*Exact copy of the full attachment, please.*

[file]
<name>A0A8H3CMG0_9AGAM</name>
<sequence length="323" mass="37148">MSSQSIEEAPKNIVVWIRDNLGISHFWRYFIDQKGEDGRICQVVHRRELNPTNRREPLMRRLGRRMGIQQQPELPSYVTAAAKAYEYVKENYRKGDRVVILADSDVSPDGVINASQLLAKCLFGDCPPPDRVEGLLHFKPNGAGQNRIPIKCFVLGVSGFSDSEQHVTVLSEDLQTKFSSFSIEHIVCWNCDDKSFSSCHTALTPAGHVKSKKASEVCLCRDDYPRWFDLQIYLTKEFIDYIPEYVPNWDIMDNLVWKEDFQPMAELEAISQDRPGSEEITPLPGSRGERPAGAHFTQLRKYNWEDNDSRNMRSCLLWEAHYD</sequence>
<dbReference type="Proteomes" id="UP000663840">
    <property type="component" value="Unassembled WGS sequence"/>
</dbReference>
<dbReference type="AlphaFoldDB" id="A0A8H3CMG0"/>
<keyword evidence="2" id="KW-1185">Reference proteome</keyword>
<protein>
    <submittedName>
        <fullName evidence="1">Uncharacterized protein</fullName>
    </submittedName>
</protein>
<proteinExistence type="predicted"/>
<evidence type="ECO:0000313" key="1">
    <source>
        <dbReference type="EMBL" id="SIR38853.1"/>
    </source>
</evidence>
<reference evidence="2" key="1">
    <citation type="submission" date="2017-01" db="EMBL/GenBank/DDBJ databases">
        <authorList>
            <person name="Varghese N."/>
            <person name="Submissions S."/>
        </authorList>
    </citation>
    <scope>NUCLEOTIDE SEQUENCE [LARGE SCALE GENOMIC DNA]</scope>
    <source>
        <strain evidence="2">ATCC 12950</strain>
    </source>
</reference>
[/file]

<name>A0A8H3CMG0_9AGAM</name>
<sequence length="323" mass="37148">MSSQSIEEAPKNIVVWIRDNLGISHFWRYFIDQKGEDGRICQVVHRRELNPTNRREPLMRRLGRRMGIQQQPELPSYVTAAAKAYEYVKENYRKGDRVVILADSDVSPDGVINASQLLAKCLFGDCPPPDRVEGLLHFKPNGAGQNRIPIKCFVLGVSGFSDSEQHVTVLSEDLQTKFSSFSIEHIVCWNCDDKSFSSCHTALTPAGHVKSKKASEVCLCRDDYPRWFDLQIYLTKEFIDYIPEYVPNWDIMDNLVWKEDFQPMAELEAISQDRPGSEEITPLPGSRGERPAGAHFTQLRKYNWEDNDSRNMRSCLLWEAHYD</sequence>
<dbReference type="Proteomes" id="UP000663840">
    <property type="component" value="Unassembled WGS sequence"/>
</dbReference>
<dbReference type="AlphaFoldDB" id="A0A8H3CMG0"/>
<keyword evidence="2" id="KW-1185">Reference proteome</keyword>
<protein>
    <submittedName>
        <fullName evidence="1">Uncharacterized protein</fullName>
    </submittedName>
</protein>
<proteinExistence type="predicted"/>
<evidence type="ECO:0000313" key="1">
    <source>
        <dbReference type="EMBL" id="SIR38853.1"/>
    </source>
</evidence>
<reference evidence="2" key="1">
    <citation type="submission" date="2017-01" db="EMBL/GenBank/DDBJ databases">
        <authorList>
            <person name="Varghese N."/>
            <person name="Submissions S."/>
        </authorList>
    </citation>
    <scope>NUCLEOTIDE SEQUENCE [LARGE SCALE GENOMIC DNA]</scope>
    <source>
        <strain evidence="2">ATCC 12950</strain>
    </source>
</reference>